When Alanis Morissette, the poster child for angry females everywhere, was younger she apparently wasn’t allowed by her television mother to associate with rock stars because they “dress funny, they make strange noises and they act weird all the time.” Ironic how things like that work out, since Morissette is currently one of the best-selling female artists worldwide with an whopping 30 million records sold for her 90s classic, Jagged Little Pill.
When she was younger though, Morissette acted in a Canadian sketch television show called You Can’t Do That On Television. Think All That with a funny accent and a lot of “eh’s,” but definitely not as entertaining and minus Amanda Bynes.
And like most children’s comedy shows, Morissette definitely got slimed, ruining her tragically 80s wardrobe, which ranges from excessively puffed shoulders to awful multicolored prints. No wonder she’s so angsty.
Little Caesar’s, purveyor of sub-par pizza, had a string of strange commercials during the early 90s with everything from foam puppets to scientists to crying babies. The best one, however, was the one with the family conga line, which included a tiny, bouncy Cosentino who shimmied her way across the dining room.
Clad in a blue ruffled dress, she whips her frizzy head of curls while awkwardly following the grandpa who wheezes “Hey!” She’s probably not half as awkward though as the grandma and dancing poodle with matching hairstyles who follow her.
As disconcerting as the experience of being in that commercial must have been, at least Cosentino can take comfort in the fact that she probably gets free pizza and breadsticks for the rest of her life to satisfy all those late night munchies which inevitably come up, especially when you’re dating href="http://wavves.net/">Waaves’ Nathan Williams.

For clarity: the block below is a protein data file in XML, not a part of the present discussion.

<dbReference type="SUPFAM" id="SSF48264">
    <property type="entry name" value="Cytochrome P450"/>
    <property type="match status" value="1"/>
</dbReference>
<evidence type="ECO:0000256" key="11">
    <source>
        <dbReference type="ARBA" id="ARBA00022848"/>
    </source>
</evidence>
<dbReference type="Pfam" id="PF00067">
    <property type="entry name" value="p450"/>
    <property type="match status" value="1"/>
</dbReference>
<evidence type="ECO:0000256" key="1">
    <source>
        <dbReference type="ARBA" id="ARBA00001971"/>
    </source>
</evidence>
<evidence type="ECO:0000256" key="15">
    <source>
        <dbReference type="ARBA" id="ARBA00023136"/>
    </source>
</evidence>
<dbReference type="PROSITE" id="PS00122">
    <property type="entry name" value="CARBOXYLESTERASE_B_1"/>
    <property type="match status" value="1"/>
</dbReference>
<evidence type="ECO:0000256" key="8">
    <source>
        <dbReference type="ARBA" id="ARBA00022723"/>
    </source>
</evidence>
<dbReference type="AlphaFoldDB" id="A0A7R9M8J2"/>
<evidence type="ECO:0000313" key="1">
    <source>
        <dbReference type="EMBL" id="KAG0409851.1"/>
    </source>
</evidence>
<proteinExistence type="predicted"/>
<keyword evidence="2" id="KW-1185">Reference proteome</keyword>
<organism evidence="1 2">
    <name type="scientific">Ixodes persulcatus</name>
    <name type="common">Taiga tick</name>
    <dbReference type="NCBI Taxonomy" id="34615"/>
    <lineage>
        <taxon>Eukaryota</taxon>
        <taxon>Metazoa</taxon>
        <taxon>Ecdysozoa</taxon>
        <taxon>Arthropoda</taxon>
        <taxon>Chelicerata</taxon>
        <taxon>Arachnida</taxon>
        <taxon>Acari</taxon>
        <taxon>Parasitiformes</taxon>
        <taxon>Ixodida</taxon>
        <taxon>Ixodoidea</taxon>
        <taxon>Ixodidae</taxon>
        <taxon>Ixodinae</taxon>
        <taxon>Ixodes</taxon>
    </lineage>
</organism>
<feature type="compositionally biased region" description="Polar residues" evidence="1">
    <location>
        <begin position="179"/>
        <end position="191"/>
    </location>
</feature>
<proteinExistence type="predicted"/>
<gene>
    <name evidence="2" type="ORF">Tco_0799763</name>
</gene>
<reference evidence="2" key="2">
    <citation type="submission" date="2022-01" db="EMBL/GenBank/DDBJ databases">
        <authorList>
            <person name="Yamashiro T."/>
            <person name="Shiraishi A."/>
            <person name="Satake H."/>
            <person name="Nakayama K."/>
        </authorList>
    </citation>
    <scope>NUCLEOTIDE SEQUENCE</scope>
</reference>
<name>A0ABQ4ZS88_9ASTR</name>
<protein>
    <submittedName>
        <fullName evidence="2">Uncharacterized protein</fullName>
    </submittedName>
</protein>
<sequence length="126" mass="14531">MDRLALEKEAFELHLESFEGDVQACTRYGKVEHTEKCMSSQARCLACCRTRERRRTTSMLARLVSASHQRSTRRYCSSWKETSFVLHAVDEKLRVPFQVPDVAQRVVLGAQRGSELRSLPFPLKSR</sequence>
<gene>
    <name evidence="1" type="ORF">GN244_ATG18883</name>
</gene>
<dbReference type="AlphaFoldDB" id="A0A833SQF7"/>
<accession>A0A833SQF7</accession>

Remember Chantal Claret, the lead singer of Morningwood? That sassy, glam rock band whose irritating power pop song “Best of Me” got in the way of reruns for I Love the 90s? The one that sounded like a bad imitation of Debbie Harry if she had a vocabulary limited to “c’mon,” “yeah” or “bitches?”
Well if you thought she got her 15 minutes of fame from being featured in a couple commercials for Daisy of Love and Mercury mid-size sedans, think again. Because even before she was singing about boys and being a girl-power-biznatch, she was also the star of a segment on depressed children that Oprah said was a phenomenon which “now lurks with alarming frequency in children’s fantasies and dreams.”
At first, there’s nothing wrong. You just think that she’s a spoiled little 9-year-old who enjoys opera, French food and truffles (depending on what they have in them, of course). But then cue to a way too sudden fade-in and a very serious Claret saying “I love blood,” which then jumps to “I love mostly things about death.”
Commence unnecessary paranoia with quips like “I think somebody’s just going to come and kill me” and “I like thinking about what happens when I’m dead because I want to be ready.” Whoa, isn’t that a little heavy for someone who hasn’t even hit double-digits yet?
Luckily though, it seems like she’s gotten over her early-onset emo phase, especially since the present day Claret seems a little more preoccupied with your zipper than the Ripper.
Editor’s note: A draft of this story was accidentally published without the Stereogum credit — it has been replaced with the final version.